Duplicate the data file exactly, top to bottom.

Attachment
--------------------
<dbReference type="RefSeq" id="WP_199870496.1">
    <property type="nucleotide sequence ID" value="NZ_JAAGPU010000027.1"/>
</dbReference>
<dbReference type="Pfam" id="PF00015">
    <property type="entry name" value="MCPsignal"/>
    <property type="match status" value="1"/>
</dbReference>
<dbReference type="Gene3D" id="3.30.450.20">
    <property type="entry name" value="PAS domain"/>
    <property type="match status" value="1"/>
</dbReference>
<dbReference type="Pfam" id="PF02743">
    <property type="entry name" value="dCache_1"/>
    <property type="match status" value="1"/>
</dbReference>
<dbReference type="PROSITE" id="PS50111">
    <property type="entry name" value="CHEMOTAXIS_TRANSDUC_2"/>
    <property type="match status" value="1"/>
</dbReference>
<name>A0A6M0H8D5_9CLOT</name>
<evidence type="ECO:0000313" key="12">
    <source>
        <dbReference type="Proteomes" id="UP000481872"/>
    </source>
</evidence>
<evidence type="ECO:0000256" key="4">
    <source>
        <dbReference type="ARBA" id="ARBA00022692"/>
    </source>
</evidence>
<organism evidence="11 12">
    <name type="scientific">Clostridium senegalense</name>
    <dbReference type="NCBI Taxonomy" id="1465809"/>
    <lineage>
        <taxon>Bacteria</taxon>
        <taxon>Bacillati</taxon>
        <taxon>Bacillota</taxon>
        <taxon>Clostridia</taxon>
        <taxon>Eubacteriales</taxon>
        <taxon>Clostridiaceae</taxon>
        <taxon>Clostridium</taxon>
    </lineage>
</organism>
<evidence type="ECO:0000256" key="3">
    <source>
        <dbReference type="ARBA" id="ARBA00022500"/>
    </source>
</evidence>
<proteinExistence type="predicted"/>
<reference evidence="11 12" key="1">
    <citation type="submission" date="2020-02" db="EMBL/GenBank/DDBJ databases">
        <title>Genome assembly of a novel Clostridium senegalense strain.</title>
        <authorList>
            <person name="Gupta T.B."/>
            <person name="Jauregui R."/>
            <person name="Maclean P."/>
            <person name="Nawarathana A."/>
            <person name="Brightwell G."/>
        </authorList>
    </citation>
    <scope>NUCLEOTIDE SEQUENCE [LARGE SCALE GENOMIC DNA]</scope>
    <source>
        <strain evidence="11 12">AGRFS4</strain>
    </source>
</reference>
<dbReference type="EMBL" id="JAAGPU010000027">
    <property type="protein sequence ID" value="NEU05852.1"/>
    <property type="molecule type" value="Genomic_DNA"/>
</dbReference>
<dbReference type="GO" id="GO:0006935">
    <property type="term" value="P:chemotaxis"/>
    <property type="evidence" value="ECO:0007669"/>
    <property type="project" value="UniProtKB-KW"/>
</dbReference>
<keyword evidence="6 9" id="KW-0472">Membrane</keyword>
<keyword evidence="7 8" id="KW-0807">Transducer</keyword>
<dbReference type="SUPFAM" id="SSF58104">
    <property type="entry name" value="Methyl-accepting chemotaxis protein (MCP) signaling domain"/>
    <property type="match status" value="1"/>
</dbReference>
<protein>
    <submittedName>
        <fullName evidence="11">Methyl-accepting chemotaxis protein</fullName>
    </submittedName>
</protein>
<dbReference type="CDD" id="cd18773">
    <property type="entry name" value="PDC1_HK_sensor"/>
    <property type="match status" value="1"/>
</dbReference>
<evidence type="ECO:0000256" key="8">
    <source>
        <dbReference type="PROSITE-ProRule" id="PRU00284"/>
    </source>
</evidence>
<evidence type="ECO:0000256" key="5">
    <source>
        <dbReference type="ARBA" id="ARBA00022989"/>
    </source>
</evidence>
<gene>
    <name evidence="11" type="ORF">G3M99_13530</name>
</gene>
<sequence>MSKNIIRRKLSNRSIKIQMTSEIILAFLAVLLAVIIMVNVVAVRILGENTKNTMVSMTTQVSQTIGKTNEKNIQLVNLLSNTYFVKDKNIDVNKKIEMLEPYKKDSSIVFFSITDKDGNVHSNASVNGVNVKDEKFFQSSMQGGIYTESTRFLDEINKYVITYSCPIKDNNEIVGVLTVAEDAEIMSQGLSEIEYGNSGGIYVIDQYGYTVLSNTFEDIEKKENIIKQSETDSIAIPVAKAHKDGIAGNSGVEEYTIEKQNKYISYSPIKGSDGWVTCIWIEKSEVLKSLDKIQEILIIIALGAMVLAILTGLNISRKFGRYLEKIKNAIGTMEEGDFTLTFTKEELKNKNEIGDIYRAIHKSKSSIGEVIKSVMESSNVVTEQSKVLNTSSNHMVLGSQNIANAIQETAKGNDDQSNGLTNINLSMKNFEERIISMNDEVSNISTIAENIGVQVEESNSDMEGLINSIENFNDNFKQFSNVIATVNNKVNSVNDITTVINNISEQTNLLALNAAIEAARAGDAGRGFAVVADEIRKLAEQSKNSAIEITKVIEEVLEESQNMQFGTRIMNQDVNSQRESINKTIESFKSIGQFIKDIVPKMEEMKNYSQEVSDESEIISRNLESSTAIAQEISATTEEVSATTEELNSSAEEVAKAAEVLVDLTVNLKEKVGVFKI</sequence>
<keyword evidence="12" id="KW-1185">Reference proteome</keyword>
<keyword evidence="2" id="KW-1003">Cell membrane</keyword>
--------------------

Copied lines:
<dbReference type="RefSeq" id="WP_199870496.1">
    <property type="nucleotide sequence ID" value="NZ_JAAGPU010000027.1"/>
</dbReference>
<dbReference type="Pfam" id="PF00015">
    <property type="entry name" value="MCPsignal"/>
    <property type="match status" value="1"/>
</dbReference>
<dbReference type="Gene3D" id="3.30.450.20">
    <property type="entry name" value="PAS domain"/>
    <property type="match status" value="1"/>
</dbReference>
<dbReference type="Pfam" id="PF02743">
    <property type="entry name" value="dCache_1"/>
    <property type="match status" value="1"/>
</dbReference>
<dbReference type="PROSITE" id="PS50111">
    <property type="entry name" value="CHEMOTAXIS_TRANSDUC_2"/>
    <property type="match status" value="1"/>
</dbReference>
<name>A0A6M0H8D5_9CLOT</name>
<evidence type="ECO:0000313" key="12">
    <source>
        <dbReference type="Proteomes" id="UP000481872"/>
    </source>
</evidence>
<evidence type="ECO:0000256" key="4">
    <source>
        <dbReference type="ARBA" id="ARBA00022692"/>
    </source>
</evidence>
<organism evidence="11 12">
    <name type="scientific">Clostridium senegalense</name>
    <dbReference type="NCBI Taxonomy" id="1465809"/>
    <lineage>
        <taxon>Bacteria</taxon>
        <taxon>Bacillati</taxon>
        <taxon>Bacillota</taxon>
        <taxon>Clostridia</taxon>
        <taxon>Eubacteriales</taxon>
        <taxon>Clostridiaceae</taxon>
        <taxon>Clostridium</taxon>
    </lineage>
</organism>
<evidence type="ECO:0000256" key="3">
    <source>
        <dbReference type="ARBA" id="ARBA00022500"/>
    </source>
</evidence>
<proteinExistence type="predicted"/>
<reference evidence="11 12" key="1">
    <citation type="submission" date="2020-02" db="EMBL/GenBank/DDBJ databases">
        <title>Genome assembly of a novel Clostridium senegalense strain.</title>
        <authorList>
            <person name="Gupta T.B."/>
            <person name="Jauregui R."/>
            <person name="Maclean P."/>
            <person name="Nawarathana A."/>
            <person name="Brightwell G."/>
        </authorList>
    </citation>
    <scope>NUCLEOTIDE SEQUENCE [LARGE SCALE GENOMIC DNA]</scope>
    <source>
        <strain evidence="11 12">AGRFS4</strain>
    </source>
</reference>
<dbReference type="EMBL" id="JAAGPU010000027">
    <property type="protein sequence ID" value="NEU05852.1"/>
    <property type="molecule type" value="Genomic_DNA"/>
</dbReference>
<dbReference type="GO" id="GO:0006935">
    <property type="term" value="P:chemotaxis"/>
    <property type="evidence" value="ECO:0007669"/>
    <property type="project" value="UniProtKB-KW"/>
</dbReference>
<keyword evidence="6 9" id="KW-0472">Membrane</keyword>
<keyword evidence="7 8" id="KW-0807">Transducer</keyword>
<dbReference type="SUPFAM" id="SSF58104">
    <property type="entry name" value="Methyl-accepting chemotaxis protein (MCP) signaling domain"/>
    <property type="match status" value="1"/>
</dbReference>
<protein>
    <submittedName>
        <fullName evidence="11">Methyl-accepting chemotaxis protein</fullName>
    </submittedName>
</protein>
<dbReference type="CDD" id="cd18773">
    <property type="entry name" value="PDC1_HK_sensor"/>
    <property type="match status" value="1"/>
</dbReference>
<evidence type="ECO:0000256" key="8">
    <source>
        <dbReference type="PROSITE-ProRule" id="PRU00284"/>
    </source>
</evidence>
<evidence type="ECO:0000256" key="5">
    <source>
        <dbReference type="ARBA" id="ARBA00022989"/>
    </source>
</evidence>
<gene>
    <name evidence="11" type="ORF">G3M99_13530</name>
</gene>
<sequence>MSKNIIRRKLSNRSIKIQMTSEIILAFLAVLLAVIIMVNVVAVRILGENTKNTMVSMTTQVSQTIGKTNEKNIQLVNLLSNTYFVKDKNIDVNKKIEMLEPYKKDSSIVFFSITDKDGNVHSNASVNGVNVKDEKFFQSSMQGGIYTESTRFLDEINKYVITYSCPIKDNNEIVGVLTVAEDAEIMSQGLSEIEYGNSGGIYVIDQYGYTVLSNTFEDIEKKENIIKQSETDSIAIPVAKAHKDGIAGNSGVEEYTIEKQNKYISYSPIKGSDGWVTCIWIEKSEVLKSLDKIQEILIIIALGAMVLAILTGLNISRKFGRYLEKIKNAIGTMEEGDFTLTFTKEELKNKNEIGDIYRAIHKSKSSIGEVIKSVMESSNVVTEQSKVLNTSSNHMVLGSQNIANAIQETAKGNDDQSNGLTNINLSMKNFEERIISMNDEVSNISTIAENIGVQVEESNSDMEGLINSIENFNDNFKQFSNVIATVNNKVNSVNDITTVINNISEQTNLLALNAAIEAARAGDAGRGFAVVADEIRKLAEQSKNSAIEITKVIEEVLEESQNMQFGTRIMNQDVNSQRESINKTIESFKSIGQFIKDIVPKMEEMKNYSQEVSDESEIISRNLESSTAIAQEISATTEEVSATTEELNSSAEEVAKAAEVLVDLTVNLKEKVGVFKI</sequence>
<keyword evidence="12" id="KW-1185">Reference proteome</keyword>
<keyword evidence="2" id="KW-1003">Cell membrane</keyword>